There are countless natural wonders in New Zealand, and limiting them to a list of ten has been a painful, agonising task. One thing is for sure; every scene on this list will present you with an even more difficult dilemma. Reach for the camera, or just stand in awe?   

Te Mata Peak

A view from Te Mata Peak

The Te Mata Park in the Hawke’s Bay region of the North Island is home to one of New Zealand’s finest long distance views. Inside the park is the famous Te Mata Peak, a sprawling, towering, mountainous corridor which is ascended by over 200,000 people each year. From the top of the 400m peak you will have an incredible panorama of the surrounding landscape, including Hawke’s Bay and the ocean to the north east, as well as the imposing shadow of Mount Ruapehu to the west.

Mount Victoria

Wellington’s Mount Victoria isn't a particularly big hill, but it is ideally situated and just about tall enough to offer a stunning perspective of New Zealand’s capital, the harbour and beyond. Why not take a picnic up to the lookout and watch the sun go down? 

Nugget Point Lighthouse

The Lighthouse at Nugget Point

The rocky nuggets which protrude out from the South Island’s south east coast are a photographer’s dream. There’s plenty of wildlife to be scene amongst the scattered rocks, including seals and the native Yellow-eyed penguins. Don't miss the sun setting over this picturesque destination. 

Huka Falls

Huka Falls on the Waikato River

The Huka Falls are the most visited natural attraction in New Zealand, and it’s not hard to see why. As water from Lake Tuapo drains through the Waikato River, the current is narrowed into a turbulent crescendo, cascading down the Huka Falls with a staggering ferocity. Huka is the Maori for ‘foam’, which makes a lot of sense when you think about it…   

Paradise, Glenorchy

Nestled between Queenstown and the Mount Aspiring National Park is Glenorchy. It’s a pretty small town, but is used by many as the starting point of a journey into Paradise (yes that is the actual name). Paradise is just north of Glenorchy, and has some of the greatest scenery that New Zealand has to offer. Much of the area was used for filming in the Lord of the Rings trilogy, and there are plenty of tracks and trails which provide fantastic alpine views.

The Milford Road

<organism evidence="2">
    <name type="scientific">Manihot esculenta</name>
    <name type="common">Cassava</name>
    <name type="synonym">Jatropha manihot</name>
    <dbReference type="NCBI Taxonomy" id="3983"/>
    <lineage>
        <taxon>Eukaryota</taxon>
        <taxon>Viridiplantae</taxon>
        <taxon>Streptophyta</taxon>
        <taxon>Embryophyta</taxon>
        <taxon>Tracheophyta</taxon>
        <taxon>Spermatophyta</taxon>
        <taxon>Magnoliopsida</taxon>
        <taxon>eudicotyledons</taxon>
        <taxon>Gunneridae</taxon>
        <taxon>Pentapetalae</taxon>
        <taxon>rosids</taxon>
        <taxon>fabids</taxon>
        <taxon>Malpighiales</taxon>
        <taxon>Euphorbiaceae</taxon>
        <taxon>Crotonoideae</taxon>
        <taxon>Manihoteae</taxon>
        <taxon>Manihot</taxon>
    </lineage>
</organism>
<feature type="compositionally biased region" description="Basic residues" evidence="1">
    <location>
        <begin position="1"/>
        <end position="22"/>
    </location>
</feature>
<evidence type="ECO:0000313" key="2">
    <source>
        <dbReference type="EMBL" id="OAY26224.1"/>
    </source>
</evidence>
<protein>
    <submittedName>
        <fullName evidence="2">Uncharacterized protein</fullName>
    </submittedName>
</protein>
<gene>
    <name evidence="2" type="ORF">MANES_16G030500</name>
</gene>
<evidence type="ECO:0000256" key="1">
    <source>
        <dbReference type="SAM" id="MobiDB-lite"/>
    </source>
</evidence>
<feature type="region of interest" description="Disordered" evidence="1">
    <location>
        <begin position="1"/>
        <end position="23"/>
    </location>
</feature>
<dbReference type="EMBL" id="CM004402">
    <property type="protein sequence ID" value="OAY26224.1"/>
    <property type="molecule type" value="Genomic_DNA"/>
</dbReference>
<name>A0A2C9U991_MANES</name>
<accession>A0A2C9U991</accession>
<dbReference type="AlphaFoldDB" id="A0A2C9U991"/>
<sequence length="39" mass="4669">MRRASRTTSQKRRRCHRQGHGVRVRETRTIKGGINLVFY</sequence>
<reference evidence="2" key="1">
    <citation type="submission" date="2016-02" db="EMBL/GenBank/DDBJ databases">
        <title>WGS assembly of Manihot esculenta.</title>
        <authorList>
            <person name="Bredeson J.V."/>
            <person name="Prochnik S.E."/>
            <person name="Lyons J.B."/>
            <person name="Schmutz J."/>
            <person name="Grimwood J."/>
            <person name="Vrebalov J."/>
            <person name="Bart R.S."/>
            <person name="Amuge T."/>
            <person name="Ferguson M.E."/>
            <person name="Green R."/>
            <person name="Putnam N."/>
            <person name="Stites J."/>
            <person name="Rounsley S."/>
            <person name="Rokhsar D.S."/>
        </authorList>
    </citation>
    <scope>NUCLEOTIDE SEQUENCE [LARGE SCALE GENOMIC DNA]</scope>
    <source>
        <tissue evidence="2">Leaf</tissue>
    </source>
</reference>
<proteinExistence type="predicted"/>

The best road in the world? The drive to Milford Sound

As you enter the Fiordland National Park, the road that leads from Te Anua to Milford Sound sees you meander through a dramatic, snow tipped mountains, and past the renowned Mirror Lakes. It’s difficult to be specific and say which is the view that justifies an entry on this list, because they are both quite special. 

The Auckland cityscape from Mount Eden

The Auckland skyline

A climb to the top of Mount Eden will probably leave you out of breath, but it’s worth it. Honest. From the summit of the volcano’s cone you will be left with a breathtaking view of the Auckland skyline to the north.

The Fox and Franz Joseph glaciers

The looming figure of Fox Glacier

This isn’t exactly a single view; it requires more of an extended observation. Either way, the Fox and Franz Josef glaciers are a rather special sight to behold, and a trip to the Westland Tai Poutini National Park to admire them is highly recommended.

Lake Matheson

The icy peak of Mt Cook in Lake Matheson

Near the above mentioned Fox glacier is Lake Matheson. It’s famous around the world for its reflective views of two nearby mountains, Mt Cook and Mt Tasman, and its picture is in every New Zealand catalogue you could care to buy-  and quite rightly so!

Mount Taranaki

Top 10 Views of New Zealand

The Mt Egmont National Park is formed around the majestic Mount Taranaki. To be honest, any view from distance is dominated by New Zealand’s most perfectly formed volcano in the background, and it’s a true sight to behold from every possible angle.